The Harry Potter release was a little surreal. First, there were a lot of kids. A lot. I dislike kids–this is why I wore my big stompy steel toe boots with metal bits on the front back, sides, and sole along with all black and a leather jacket. (It was almost, but not quite, old-skool-Matrix style). But I digress. There were a lot of kids. There were also a good number of adults there without kids, mostly scary. I guess the evening had started earlier with events for the kiddies–we got to skip out on that because Kate's mom went earlier to get our “sorting hat” tickets (like numbered wristbands, only not wristbands–we were “Slytherin 20”).
There were some scary people there. A gigantic number of adults were wearing the long red/yellow Harry Potter scarves. A good number of people were also wearing cloaks of one sort or another. There was one girl trying to be “gothy-er than thou” with the black hair, piercings, black clothes, and everything but the fangs–but the black and green cloak with the Slytherin [the “evil” house in the stories] crest stitched on to the front just kind of killed the whole image. There was a middle-aged lady with a cloak, a pointed hat, and a broomstick who looked to be there without any kids. And there were dark cloaks. Did I mention the dark cloaks? I think I saw more grown people wearing cloaks than I do at most goth clubs! I would have snapped off a few pictures and posted them here, as I am hardly ever without a camera, but I did not feel like I could safely and surreptitiously snap pictures without becoming creechy and/or annoying to others.
The big surprise of the evening was that I ran into someone I know. Chris (that I know off and on from Rock'n'Java, but I can never remember his last name–“the gothic Greg Brady” as he used to call himself) and his girlfriend were there. Kate ran into a friend from high school. Well, there was also somebody else there that we kind of knew, only did not really feel motivated to talk to. One of the guys who works the registers at Hi-Time Wine Cellars (the one who is a little too creechy and used to always talk about the Art Bell radio program) was there. He was not there with a child, but I kind of got the impression he was watching the children. And I really mean watching the children–in that predatory sort of way. Now, I am probably reading my own prejudices into what I saw, but it still felt creepy. “Hey kid, huuughhggg, my hands are full. Wanna reach in my pocket and get my wand for me?” [That “huuughhggg” was an old-man, hoarse, throat-clearing sound that adds creechiness and can be demonstrated in person, but translates poorly to the written word].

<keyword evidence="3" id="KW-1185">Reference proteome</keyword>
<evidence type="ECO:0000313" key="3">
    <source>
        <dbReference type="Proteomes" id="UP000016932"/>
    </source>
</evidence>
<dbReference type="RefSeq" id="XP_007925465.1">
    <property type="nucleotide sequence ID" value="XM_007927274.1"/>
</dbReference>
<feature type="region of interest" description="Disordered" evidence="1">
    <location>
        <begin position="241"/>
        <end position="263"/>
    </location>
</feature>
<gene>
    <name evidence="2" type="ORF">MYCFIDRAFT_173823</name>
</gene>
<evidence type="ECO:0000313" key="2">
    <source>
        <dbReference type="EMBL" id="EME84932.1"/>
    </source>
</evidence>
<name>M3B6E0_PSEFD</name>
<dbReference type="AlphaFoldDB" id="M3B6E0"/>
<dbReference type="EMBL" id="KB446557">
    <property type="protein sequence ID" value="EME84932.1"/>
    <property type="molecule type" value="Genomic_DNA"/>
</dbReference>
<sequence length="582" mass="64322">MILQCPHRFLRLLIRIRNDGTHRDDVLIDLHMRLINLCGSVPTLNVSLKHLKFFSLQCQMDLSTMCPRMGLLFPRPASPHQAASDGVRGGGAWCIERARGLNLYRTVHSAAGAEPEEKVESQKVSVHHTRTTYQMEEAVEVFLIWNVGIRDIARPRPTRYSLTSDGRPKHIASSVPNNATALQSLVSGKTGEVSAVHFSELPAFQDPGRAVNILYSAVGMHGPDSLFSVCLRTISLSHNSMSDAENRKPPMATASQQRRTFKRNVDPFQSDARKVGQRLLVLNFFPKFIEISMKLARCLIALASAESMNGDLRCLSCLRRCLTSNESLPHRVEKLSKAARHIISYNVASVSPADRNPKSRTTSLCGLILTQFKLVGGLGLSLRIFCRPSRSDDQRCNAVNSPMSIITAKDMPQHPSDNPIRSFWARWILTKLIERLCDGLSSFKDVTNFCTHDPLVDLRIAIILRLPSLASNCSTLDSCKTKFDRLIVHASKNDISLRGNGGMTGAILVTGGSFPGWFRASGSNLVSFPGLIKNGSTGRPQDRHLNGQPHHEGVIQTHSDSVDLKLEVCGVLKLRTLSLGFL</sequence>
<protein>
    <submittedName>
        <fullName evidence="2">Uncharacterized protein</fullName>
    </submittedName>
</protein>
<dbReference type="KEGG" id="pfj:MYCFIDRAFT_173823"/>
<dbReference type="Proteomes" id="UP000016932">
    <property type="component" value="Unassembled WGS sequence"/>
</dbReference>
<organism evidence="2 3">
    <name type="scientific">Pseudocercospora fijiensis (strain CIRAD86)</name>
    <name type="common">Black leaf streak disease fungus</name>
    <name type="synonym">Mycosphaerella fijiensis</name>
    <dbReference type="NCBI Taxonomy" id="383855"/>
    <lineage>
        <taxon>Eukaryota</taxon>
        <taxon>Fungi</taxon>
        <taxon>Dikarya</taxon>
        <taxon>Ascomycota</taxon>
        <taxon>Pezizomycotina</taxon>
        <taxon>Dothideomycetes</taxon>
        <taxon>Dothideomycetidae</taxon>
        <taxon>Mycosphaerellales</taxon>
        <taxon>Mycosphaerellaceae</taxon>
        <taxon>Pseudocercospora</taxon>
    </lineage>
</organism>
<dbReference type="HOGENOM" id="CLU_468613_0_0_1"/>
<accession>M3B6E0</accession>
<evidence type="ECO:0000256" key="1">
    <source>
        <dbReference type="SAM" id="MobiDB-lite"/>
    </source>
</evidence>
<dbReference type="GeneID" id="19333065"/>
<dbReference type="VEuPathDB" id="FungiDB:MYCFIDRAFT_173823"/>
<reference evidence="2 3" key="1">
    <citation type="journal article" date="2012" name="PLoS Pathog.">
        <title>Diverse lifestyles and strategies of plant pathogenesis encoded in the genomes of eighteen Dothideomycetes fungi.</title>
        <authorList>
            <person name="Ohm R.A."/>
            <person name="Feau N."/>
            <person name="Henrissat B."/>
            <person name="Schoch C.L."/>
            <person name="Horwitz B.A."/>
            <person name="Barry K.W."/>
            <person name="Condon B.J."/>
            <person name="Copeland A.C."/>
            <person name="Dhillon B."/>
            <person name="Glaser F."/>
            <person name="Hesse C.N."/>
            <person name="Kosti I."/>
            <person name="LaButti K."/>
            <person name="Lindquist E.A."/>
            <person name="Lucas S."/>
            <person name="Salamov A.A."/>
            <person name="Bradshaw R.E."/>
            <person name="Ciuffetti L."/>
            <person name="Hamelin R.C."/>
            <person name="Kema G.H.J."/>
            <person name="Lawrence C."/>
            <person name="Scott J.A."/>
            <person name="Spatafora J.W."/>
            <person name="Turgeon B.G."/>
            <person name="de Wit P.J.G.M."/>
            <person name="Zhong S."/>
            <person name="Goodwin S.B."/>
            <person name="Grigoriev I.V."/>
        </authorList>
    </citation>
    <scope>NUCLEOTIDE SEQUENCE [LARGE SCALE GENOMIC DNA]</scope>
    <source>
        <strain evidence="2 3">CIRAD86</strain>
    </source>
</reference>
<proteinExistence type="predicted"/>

There was a lot of standing around, a lot of wandering around, and yes–there was a Balloon Diva. She was making balloon animals, balloon hats, balloon sculptures–just about everything you could imagine (except maybe an ashtray…that would not work so well with balloons). The funniest part of that was when she first made her appearance, a few of the kids toward the front of the balloon line screamed “that's our substitute teacher!” and ran away.
We finally picked up the two books that were pre-ordered (one for Kate and one for her mom), and I managed to ride their coattails and pick up a non-pre-ordered CD audiobook (yes, Feedle, I dropped the cash on it even though it would be on BitTorrent/SoleSeek/Gnutella today…in fact, my copy may just be one available source) without waiting in the gigantic non-preorde line.
After returning home and settling in, I got the computers set up to suck up the first few discs (of the 23 total CDs–that's more discs than a standard television series on DVD!). Kate read me the first chapter aloud (thank you, Kitten! You are the best!) and I put the audiobook on and fell asleep almost immediately.
Oh, and here is a Netninja mirror of the OS X/Panther screenshots that have been floating around.